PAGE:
Capital Cardiology Associates

The Canadian Healthcare System

The Pro’s and Con’s of Canada’s healthcare system

Canada’s health-care system is a point of pride for most Canadians. In 1947, the government of Saskatchewan introduced a province-wide, universal hospital care plan. By 1950, both British Columbia and Alberta had similar plans. When the Medical Care Act passed in 1966, the Canadian government began to fund public healthcare. Within six years, universal coverage for medically necessary health care services provided on the basis of need, rather than the ability to pay became a right for all Canadians.

During the Obamacare town hall debates in 2008 and with every election cycle since, Americans have heard quite bit about the Canadian health care system. I sat down with Dr. Connor Healey, a board-certified cardiologist during a recent episode (Sunday, September 9th) of HeartTalk presented by Capital Cardiology Associates to discuss the pro’s and con’s of the Canadian healthcare system. Dr. Healey is from Eastern Ontario Canada and admits to being an Ottawa Senators fan. “I was fortunate because my father was a family physician but I did have a family doctor for regular visits and immunizations,” Healey noted. One of the benefits touted about the Canadian system is that it’s “free.” Canada’s healthcare is “single-payer”, meaning that coverage is publicly-funded by federal or provincial (state) taxes. An estimate from 2017 figured the average Canadian paid about $5,789 for health care.

Example of Ontario health card

In Canada, health coverage is paid by the government meaning that individual visits to the doctor or hospital come without a bill. As Dr. Healey outlined, “I broke my hand playing hockey. My parents took me to the hospital, it was my first visit to the Emergency Room. I was treated and when I was ready for discharge; we left. There was no bill, nothing to pay to an administrator. All of you tests, procedures, x-rays, blood work, cat scan, prescriptions, everything involved with treatment was covered as long as you had your provincial card which demonstrates you a resident of that province, for me that was Ontario, that’s all it took.”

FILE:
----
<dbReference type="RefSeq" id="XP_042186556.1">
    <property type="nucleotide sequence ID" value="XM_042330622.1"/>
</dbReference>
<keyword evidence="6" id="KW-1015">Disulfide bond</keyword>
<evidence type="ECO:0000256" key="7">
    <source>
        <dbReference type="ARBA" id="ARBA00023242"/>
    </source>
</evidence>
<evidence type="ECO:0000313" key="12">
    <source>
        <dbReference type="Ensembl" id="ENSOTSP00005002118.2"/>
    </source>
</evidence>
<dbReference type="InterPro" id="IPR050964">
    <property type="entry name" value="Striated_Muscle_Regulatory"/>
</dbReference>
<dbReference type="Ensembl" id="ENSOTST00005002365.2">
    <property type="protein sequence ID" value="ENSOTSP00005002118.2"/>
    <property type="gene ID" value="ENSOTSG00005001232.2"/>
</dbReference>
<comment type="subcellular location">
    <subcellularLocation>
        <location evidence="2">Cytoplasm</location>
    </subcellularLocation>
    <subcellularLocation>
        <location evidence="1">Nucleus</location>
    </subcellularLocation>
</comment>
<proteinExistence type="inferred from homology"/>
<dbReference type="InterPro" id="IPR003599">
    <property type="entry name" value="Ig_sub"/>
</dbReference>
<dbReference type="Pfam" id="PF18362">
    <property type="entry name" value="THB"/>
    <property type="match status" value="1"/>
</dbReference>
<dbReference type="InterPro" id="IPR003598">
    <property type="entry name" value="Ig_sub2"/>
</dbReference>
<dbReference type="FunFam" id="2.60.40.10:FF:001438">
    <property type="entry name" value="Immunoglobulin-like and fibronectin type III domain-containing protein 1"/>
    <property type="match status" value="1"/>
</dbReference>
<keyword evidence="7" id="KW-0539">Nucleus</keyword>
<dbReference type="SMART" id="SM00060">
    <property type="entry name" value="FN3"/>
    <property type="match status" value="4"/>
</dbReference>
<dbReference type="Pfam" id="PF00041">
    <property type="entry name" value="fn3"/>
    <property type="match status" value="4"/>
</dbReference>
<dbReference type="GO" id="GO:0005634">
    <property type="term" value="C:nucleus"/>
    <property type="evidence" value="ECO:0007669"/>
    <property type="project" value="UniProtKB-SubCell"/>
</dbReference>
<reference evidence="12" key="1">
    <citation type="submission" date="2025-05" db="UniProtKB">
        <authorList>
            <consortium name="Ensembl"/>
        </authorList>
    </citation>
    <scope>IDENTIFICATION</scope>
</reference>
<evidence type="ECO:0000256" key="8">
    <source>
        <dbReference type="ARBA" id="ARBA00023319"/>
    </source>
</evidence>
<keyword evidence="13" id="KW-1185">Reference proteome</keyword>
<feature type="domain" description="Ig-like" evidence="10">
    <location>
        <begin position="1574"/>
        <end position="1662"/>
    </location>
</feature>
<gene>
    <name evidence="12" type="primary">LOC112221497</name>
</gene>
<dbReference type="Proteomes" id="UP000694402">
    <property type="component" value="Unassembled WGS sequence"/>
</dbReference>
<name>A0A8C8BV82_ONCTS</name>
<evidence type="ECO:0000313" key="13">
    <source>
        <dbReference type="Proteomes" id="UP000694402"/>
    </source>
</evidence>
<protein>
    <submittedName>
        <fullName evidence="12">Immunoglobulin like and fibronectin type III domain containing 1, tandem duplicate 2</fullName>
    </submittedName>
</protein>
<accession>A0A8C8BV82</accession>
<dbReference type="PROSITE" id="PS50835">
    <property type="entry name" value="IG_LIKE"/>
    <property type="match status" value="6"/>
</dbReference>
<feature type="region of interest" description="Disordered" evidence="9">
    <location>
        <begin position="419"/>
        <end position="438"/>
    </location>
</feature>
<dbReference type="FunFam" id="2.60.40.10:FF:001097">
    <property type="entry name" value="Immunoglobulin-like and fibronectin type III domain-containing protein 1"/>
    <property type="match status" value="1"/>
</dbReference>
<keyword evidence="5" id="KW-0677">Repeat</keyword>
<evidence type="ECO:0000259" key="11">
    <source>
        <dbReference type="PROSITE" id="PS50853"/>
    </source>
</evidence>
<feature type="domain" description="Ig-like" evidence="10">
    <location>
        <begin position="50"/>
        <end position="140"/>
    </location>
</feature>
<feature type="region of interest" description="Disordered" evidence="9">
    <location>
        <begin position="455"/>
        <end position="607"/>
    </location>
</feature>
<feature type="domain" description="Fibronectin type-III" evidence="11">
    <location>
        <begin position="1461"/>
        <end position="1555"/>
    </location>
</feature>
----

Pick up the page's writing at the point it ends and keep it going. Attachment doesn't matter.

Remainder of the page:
Another myth about the Canadian system is that everything is covered. Sadly, that is not the case. “There is supplemental insurance you can get,” pointed out Dr. Healey. Approximately 65% of surveyed Canadians have private supplemental health insurance, mostly through their employers. An additional 11% of people have access to supplemental services through government-sponsored insurance plans. “For instance, medications for the most part are not covered across the board.” Nearly one in four Canadian households reports that someone in that household is not taking their medications because of inability to pay. “Now, in general, they are much cheaper and that is why a lot of people venture up to Canada or order from a Canadian pharmacy. But there are insurance plans available that would cover that and a lot of those plans will also take care of vision and dental. That is very similar to what we have in America,” remarked Dr. Healey.